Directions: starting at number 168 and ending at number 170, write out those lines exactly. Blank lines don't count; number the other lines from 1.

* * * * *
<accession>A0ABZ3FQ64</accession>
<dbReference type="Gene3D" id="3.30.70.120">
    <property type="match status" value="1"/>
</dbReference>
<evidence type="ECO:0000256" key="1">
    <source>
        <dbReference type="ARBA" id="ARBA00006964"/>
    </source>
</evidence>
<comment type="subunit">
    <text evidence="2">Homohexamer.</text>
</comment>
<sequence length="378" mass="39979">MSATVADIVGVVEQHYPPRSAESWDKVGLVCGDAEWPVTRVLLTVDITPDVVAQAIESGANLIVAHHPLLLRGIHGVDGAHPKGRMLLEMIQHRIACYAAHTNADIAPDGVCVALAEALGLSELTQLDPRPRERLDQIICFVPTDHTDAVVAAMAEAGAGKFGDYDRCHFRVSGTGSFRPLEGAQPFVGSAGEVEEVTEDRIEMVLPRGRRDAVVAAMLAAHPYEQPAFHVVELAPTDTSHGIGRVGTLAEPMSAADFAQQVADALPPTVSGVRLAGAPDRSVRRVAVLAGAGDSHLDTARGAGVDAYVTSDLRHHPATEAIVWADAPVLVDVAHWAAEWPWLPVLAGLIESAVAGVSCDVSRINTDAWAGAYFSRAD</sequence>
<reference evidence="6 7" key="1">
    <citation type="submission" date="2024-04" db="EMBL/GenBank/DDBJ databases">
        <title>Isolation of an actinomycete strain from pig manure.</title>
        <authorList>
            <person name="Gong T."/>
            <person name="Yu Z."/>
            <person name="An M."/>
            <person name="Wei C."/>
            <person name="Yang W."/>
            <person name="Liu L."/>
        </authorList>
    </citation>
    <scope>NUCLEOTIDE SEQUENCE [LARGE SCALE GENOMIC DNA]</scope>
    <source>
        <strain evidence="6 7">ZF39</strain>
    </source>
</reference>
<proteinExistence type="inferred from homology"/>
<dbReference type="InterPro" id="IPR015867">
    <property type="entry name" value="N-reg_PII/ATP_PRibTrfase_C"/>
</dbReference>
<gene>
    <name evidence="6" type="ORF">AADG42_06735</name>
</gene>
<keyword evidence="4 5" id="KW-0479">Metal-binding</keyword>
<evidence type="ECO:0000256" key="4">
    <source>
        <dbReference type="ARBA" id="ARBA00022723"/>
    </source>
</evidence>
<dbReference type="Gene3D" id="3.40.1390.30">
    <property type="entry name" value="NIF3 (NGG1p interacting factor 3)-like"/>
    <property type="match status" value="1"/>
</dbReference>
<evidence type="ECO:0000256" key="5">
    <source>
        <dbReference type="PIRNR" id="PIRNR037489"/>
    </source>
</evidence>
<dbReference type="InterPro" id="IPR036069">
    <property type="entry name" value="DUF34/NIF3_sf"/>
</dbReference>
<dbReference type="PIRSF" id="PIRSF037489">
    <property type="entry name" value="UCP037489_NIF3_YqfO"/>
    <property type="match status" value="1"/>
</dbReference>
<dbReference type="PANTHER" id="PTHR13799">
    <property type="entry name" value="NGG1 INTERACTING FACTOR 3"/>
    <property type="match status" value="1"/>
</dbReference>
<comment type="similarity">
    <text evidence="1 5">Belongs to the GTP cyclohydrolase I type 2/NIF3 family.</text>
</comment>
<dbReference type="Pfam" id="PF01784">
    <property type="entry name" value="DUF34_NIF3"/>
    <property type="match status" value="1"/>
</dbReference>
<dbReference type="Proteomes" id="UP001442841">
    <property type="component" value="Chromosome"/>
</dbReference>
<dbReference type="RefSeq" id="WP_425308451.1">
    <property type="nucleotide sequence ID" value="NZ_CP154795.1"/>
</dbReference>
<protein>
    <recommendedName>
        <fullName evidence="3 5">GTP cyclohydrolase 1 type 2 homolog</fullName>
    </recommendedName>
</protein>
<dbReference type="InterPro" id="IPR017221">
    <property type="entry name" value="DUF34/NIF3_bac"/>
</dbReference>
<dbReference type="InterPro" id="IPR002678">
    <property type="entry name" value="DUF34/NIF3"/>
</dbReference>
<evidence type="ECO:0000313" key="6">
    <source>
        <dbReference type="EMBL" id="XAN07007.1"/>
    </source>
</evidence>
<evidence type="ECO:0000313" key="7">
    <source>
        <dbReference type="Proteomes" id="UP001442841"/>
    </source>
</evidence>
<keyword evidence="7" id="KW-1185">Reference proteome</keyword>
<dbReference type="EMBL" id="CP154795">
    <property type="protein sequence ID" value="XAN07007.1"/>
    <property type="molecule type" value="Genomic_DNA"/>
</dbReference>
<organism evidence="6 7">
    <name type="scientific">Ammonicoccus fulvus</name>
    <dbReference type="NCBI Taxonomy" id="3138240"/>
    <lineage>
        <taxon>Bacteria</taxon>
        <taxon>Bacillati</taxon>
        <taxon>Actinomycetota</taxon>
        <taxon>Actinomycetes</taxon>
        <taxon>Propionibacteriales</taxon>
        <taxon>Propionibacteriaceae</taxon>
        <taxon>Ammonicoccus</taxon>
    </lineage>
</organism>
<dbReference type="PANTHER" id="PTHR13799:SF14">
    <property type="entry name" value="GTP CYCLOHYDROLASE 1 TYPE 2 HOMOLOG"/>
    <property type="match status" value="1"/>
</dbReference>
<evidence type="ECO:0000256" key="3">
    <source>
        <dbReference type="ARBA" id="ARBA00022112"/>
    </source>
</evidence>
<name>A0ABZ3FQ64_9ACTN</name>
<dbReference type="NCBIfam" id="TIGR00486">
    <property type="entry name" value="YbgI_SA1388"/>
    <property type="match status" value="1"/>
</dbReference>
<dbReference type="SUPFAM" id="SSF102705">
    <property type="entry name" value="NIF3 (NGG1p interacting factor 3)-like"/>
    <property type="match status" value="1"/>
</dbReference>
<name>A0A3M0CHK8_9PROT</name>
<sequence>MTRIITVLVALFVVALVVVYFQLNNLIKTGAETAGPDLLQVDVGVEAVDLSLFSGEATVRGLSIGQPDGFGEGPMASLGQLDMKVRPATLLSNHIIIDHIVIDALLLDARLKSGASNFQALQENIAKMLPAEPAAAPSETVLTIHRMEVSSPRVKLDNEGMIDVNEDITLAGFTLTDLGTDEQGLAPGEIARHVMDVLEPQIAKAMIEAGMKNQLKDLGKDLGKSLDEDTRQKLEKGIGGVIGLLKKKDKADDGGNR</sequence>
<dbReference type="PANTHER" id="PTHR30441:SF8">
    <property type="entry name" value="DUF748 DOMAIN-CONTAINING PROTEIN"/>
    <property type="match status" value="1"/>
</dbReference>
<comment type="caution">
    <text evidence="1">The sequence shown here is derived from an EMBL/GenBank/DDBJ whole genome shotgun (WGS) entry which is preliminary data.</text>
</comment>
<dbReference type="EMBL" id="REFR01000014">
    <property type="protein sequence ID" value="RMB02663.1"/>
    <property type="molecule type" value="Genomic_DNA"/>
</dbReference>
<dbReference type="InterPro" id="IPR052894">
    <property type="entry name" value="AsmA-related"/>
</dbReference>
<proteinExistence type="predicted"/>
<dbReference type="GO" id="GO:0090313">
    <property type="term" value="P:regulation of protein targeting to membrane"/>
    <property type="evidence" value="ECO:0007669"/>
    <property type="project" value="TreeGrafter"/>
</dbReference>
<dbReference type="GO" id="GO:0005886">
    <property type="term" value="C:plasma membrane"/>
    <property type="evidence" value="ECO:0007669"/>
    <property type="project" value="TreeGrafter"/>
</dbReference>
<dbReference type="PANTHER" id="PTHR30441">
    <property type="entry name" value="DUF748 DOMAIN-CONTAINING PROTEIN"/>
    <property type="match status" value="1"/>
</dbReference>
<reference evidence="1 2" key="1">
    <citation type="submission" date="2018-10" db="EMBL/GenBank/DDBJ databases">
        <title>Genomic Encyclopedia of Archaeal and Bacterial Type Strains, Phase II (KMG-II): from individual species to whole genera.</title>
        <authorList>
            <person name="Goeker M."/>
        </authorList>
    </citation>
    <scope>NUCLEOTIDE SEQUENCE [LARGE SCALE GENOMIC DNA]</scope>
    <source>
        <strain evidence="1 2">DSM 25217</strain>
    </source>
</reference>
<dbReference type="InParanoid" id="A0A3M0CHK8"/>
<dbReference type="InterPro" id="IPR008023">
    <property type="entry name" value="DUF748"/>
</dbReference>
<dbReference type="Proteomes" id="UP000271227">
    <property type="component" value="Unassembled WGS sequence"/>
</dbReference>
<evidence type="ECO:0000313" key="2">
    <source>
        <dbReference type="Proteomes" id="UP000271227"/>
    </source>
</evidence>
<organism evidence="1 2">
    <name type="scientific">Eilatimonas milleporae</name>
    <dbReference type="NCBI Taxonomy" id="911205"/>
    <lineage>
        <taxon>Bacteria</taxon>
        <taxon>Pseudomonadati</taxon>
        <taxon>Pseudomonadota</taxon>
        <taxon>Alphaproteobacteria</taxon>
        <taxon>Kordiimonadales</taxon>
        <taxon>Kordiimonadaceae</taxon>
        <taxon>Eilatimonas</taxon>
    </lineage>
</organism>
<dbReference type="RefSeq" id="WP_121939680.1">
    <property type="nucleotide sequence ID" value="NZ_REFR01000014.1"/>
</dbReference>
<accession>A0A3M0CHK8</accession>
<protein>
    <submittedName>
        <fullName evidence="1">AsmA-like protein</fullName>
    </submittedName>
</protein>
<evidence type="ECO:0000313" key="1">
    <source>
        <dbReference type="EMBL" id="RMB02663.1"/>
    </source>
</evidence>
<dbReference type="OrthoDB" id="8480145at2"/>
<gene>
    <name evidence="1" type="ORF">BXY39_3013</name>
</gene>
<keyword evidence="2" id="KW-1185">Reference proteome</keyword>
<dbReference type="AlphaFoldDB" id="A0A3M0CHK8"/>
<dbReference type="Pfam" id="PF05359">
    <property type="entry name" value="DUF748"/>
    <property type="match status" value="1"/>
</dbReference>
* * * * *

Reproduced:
        <authorList>
            <person name="Goeker M."/>
        </authorList>